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Glenn Hegar
Texas Comptroller of Public Accounts
Glenn Hegar
Texas Comptroller of Public Accounts
Glenn Hegar
Texas Comptroller of Public Accounts

Regional Snapshot

Capital Region


As the state’s chief financial officer, I am charged with monitoring the economic health of our state and its regions. The state of Texas has 12 economic regions including the Capital Region.

The 10-county Capital Region covers about 8,600 square miles in central Texas, stretching from Llano to San Marcos and from La Grange to Georgetown. Below we examine demographic and economic statistics that influence the region’s economy.

Glenn Hegar
Texas Comptroller of Public Accounts

Capital Region Counties:

  • Bastrop
  • Blanco
  • Burnet
  • Caldwell
  • Fayette
  • Hays
  • Lee
  • Llano
  • Travis
  • Williamson

Concentrated Industries:

  • Computer and Electronic Product Manufacturing
  • Funds, Trusts and Other Financial Vehicles
  • Data Processing, Hosting and Related Services
  • Museums, Historical Sites and Similar Institutions
  • Administration of Human Resource Programs
  • Administration of Environmental Quality Programs
  • Heavy and Civil Engineering Construction
  • Merchant Wholesalers, Durable Goods
  • Telecommunications
  • Professional, Scientific and Technical Services

Source: JobsEQ®


Population Growth Capital REGION VS.
TEXAS AND U.S., 2010-2017

Region
22.4%

U.S.
5.5%

Texas
12.6%

Source: U.S. Census Bureau

The Capital Region’s estimated total population in 2017 was 2.1 million, or nearly 8 percent of the state’s total population. This is an increase of 22 percent (more than 400,000 people) since the 2010 census.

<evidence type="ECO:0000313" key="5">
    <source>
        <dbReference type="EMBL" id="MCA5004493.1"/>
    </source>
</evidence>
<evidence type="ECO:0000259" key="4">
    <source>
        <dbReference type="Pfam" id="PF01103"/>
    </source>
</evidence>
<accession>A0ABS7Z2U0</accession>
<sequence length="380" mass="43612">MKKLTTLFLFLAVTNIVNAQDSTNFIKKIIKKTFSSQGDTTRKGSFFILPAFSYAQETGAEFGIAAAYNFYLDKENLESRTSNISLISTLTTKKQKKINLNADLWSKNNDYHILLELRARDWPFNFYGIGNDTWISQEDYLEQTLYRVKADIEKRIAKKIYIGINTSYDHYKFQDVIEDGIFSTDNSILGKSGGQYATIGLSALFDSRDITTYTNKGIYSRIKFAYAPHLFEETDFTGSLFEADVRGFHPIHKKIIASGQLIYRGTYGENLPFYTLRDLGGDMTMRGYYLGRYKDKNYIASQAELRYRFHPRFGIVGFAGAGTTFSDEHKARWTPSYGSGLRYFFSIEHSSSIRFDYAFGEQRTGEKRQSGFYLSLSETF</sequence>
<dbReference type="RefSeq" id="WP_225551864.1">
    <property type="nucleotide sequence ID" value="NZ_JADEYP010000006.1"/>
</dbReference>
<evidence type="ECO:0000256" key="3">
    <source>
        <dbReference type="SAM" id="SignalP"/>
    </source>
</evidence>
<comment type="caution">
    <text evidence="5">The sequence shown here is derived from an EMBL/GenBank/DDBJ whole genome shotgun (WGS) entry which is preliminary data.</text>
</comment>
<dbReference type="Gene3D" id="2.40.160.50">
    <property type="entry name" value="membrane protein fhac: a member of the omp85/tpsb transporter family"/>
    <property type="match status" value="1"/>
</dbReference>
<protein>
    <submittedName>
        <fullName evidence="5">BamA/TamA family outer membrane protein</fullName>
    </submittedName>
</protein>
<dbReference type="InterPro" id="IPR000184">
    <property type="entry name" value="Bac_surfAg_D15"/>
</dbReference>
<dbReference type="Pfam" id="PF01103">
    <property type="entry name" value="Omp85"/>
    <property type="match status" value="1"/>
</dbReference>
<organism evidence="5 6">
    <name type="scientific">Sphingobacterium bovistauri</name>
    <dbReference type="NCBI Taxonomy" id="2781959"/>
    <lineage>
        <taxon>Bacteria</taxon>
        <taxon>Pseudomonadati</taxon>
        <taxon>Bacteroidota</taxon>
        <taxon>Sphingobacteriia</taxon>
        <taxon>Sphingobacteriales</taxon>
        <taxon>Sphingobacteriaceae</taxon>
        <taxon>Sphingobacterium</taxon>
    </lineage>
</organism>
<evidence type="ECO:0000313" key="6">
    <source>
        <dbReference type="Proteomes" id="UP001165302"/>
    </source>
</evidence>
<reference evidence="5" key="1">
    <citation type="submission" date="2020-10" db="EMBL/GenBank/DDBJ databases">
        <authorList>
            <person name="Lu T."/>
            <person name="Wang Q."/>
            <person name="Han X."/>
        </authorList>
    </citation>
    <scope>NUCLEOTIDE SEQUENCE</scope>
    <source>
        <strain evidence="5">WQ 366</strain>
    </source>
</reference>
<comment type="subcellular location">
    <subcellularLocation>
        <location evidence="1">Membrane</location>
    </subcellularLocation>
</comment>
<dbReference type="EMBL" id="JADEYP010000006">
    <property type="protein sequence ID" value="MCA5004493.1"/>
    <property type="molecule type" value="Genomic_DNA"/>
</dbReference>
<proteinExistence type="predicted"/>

Economy
Regional Receipts Subject To Sales Tax, 2007-2017

Receipts subject to state sales tax directly attributed to the Capital Region trended upward in the past decade with an almost 70 percent climb since the 2009 recession.

Revenue Subject to Sales Tax, 2007 to 2017
Year Capital Region
2007 $23,267,117,612
2008 $23,427,541,345
2009 $21,491,231,443
2010 $22,395,326,073
2011 $24,116,546,011
2012 $26,494,079,033
2013 $28,459,835,702
2014 $30,610,734,288
2015 $32,243,756,987
2016 $34,246,387,029
2017 $36,252,254,799

Source: Texas Comptroller of Public Accounts

JOBS & WAGE CHANGES, 2007-2017

In 2017, the Capital Region accounted for more than 8.5 percent of the state’s total employment.

Comparing Capital Region vs. Texas and U.S. jobs and wages, 2007-2017
AreaChange in Wages*Change in Jobs**
Capital Region8.7%30%
Texas 5.6% 17.4%
U.S. 5.4% 6.3%

*Real rate of change
**Figures include private and public sector employees with the exception of active-duty military personnel, railroad employees, religious institution employees and the self-employed.

Sources: JobsEQ and U.S. Bureau of Labor Statistics




Conclusion

The Capital Region and its 10 counties have many economic variables and challenges that are unique. This region touts a highly educated population with high income and low unemployment.

If this region were a state, it would have the second-highest share of population 25 and older with at least a bachelor’s degree. The region has had a population growth of 22 percent since 2010, with more than 43 percent of households having incomes over $75,000.

The Capital Region’s local economy has demonstrated strong, steady and consistent growth. The region boasts a large concentration of industries surrounding the technology sector and has maintained a high employment growth rate from 2007 to 2017, combined with high average wages. The U.S. Army’s selection of the region for the location of its Futures Command will add to this positive economic growth.


The Capital Region is one of the Comptroller’s 12 economic regions. View a complete list of these regions, plus more in-depth county-by-county data.


Questions?

If you have any questions or concerns regarding the material on this page, please contact the Comptroller's Data Analysis and Transparency Division.

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